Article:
I almost wish we were butterflies and liv’d but three summer days—three such days with you I would fill with more delight than fifty common years would ever contain…

I feel more and more every day, as my imagination strengthens, that I do not live in this world alone but in a thousand worlds…

Nothing startles me beyond the moment…

I find I cannot exist without Poetry—without eternal Poetry—half the day will not do—the whole of it­—I began with a little, but habit has made me a Leviathan…

What the imagination seizes as Beauty must be Truth…

Negative Capability, that is, when a man is capable of being in uncertainties, mysteries, doubts, without any irritable reaching after fact or reason…

You are always new. The last of your kisses was ever the sweetest; the last smile the brightest; the last movement the gracefullest…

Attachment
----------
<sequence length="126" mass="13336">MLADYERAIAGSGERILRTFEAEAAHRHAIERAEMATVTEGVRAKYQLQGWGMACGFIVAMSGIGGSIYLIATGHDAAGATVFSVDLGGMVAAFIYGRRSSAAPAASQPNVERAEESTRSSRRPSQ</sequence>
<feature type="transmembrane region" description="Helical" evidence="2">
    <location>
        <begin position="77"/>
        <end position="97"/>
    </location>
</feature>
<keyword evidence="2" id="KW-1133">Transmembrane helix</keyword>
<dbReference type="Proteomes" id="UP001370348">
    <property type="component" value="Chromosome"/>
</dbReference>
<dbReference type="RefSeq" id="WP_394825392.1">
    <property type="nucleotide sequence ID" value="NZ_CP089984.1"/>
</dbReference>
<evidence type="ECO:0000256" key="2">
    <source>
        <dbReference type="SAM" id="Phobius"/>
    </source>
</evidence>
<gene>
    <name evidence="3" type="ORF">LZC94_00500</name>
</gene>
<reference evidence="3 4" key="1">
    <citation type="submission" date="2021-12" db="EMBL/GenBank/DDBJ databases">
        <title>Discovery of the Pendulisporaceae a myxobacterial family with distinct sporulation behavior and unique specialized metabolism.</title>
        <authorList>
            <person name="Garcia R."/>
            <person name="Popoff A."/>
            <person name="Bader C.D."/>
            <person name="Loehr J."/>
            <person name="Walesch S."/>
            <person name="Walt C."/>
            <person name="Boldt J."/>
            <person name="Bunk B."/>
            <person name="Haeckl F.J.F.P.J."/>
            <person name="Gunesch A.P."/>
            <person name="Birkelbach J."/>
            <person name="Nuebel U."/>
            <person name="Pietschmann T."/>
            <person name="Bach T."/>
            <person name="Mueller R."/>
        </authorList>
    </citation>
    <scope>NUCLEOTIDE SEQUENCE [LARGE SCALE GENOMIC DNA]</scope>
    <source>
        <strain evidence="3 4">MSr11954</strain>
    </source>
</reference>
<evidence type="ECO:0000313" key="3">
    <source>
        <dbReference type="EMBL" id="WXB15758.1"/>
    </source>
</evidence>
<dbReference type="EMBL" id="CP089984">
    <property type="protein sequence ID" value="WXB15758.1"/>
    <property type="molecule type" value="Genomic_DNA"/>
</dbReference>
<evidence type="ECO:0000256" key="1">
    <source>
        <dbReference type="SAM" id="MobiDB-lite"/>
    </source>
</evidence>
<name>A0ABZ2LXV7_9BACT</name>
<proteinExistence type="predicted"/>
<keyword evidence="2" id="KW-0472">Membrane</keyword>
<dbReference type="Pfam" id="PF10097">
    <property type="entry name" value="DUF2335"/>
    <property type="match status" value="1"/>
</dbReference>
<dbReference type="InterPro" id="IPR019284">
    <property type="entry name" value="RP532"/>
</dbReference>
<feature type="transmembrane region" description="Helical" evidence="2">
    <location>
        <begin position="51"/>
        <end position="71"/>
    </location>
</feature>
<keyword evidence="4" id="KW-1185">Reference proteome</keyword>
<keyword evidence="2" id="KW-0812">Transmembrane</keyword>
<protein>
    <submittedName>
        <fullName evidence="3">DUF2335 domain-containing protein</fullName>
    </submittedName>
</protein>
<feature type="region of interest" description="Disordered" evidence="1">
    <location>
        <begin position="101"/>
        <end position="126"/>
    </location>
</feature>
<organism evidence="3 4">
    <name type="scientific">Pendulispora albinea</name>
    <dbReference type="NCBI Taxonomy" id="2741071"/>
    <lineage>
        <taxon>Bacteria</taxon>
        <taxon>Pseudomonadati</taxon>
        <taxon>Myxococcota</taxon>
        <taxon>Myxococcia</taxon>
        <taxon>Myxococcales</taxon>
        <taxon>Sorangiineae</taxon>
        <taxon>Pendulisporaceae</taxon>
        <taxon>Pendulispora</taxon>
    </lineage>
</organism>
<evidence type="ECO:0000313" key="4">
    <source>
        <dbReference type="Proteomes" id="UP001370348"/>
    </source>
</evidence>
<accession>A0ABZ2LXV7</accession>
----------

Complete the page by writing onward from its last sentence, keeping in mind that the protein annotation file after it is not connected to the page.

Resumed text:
We were there to recite the poetry of the immortal youth and I was the first to start. I stood on the velvet carpet while the others sat on wooden chairs.

None of us would need to use a book to recite his poetry. I could see the flower hoarder peaking behind the large door of the main hall; she would only come out for this and nothing else.

Story credits: Image by Clifford Coffin for Dior (1948); *Quotes via The Letters of John Keats.

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Daydreaming about…

Capes & dining in the woods…

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http://madelienerose.com/the-story-of-proust-and-i/

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The Backless dress

Backless dressEvery time I wear a backless dress I am reminded of Poe darling — Edgar Allen, that is.